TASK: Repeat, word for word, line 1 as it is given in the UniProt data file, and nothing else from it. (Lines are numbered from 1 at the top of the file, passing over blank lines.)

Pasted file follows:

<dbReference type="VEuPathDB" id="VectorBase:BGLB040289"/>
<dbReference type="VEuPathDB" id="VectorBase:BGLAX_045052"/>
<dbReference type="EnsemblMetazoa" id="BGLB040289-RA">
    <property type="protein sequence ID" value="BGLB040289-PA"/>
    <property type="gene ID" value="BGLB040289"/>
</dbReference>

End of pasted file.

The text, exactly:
<dbReference type="VEuPathDB" id="VectorBase:BGLB040289"/>